by guest critic Gregory Forrest
The night before Parliament votes on Section 28, an amendment to the Local Government Act which prevents schools or similar local authorities from promoting homosexuality, Magaret Thatcher finds herself in a Soho nightclub. This is the fabulous premise to the now iconic drag cabaret: Margaret Thatcher, Queen of Soho.
It’s not over-complicated, it’s just a great idea. Drag up as the woman who opposed gay rights. Drag up as the woman who had to display ‘male’ traits to succeed as a leader. There is, of course, the danger that a Maggie Thatcher drag show might become a history lesson as opposed to the high-camp spectacular it needs to be. On the other hand, such a spectacle might miss politically-profound details when recounting this history. Thankfully, Queen of Soho hits a perfect balance.
It is a brilliant central performance from Matt Tedford, and strong support from Ed Yelland and Nico Lennon. Yelland deserves particular praise by impersonating Peter Tachell with absolutely none of his character traits in a real stroke of genius. The show overall is witty and comfortable. Some ad-libs seem like they are treading old ground, but I do not deny that long-run ad-libbing is a skill in and of itself, one championed by pantomime, and one which deserves high praise.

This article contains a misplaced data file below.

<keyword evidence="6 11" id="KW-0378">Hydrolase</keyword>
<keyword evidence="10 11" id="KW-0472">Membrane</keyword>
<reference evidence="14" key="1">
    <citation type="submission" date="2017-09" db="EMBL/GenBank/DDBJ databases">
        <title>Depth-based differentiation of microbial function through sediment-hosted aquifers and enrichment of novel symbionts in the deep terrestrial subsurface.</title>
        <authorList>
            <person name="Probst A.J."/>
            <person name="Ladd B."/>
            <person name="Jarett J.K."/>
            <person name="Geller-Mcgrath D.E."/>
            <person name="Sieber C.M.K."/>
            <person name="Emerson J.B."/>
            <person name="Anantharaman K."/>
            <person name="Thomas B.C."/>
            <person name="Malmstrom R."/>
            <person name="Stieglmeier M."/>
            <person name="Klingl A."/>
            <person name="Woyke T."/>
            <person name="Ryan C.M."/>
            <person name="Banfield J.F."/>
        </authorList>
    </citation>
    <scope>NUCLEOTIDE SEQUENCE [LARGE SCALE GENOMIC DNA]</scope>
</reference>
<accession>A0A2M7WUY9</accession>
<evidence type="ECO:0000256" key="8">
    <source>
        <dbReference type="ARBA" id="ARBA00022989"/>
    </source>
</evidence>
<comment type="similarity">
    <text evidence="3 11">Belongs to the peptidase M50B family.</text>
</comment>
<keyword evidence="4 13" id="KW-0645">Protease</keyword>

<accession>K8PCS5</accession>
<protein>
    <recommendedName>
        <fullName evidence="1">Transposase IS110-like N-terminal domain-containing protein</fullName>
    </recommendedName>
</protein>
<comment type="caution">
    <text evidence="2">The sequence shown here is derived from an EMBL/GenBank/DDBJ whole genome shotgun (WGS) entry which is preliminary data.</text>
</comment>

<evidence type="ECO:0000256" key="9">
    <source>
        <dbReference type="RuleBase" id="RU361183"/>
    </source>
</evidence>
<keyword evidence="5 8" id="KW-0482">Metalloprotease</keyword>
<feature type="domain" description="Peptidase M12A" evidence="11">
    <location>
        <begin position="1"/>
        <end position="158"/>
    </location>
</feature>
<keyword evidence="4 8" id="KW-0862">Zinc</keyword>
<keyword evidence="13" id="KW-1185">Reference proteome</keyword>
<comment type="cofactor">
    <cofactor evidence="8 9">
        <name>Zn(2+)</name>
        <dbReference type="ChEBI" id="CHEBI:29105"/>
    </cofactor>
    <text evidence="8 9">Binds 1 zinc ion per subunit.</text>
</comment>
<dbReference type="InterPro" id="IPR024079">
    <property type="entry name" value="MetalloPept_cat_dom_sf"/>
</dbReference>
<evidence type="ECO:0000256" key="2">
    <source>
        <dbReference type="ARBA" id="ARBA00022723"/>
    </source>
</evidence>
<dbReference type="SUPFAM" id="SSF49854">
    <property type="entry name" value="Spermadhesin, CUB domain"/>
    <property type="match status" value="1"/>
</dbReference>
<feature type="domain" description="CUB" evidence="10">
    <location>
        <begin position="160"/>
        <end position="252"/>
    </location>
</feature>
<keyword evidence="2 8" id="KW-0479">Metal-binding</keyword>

The most provocative and winningly political segment of the show is a talking Winston Churchill portrait. Complicating British icons is firmly on the cards with Maggie, and muddying Britain’s most difficult and eloquent saint in this self-self-self-referential way allows the performance to have real contemporary bite. Underneath the glitter is a bitter sense that we inherit our politics. The problems Westminster is currently facing have their foundations in history, and by taking the piss out of Maggie, might we avoid being pissed on in the near future? We are Thatcher’s children after all, and Mummy loves us.
Margaret Thatcher Queen of Soho runs through 25 February.
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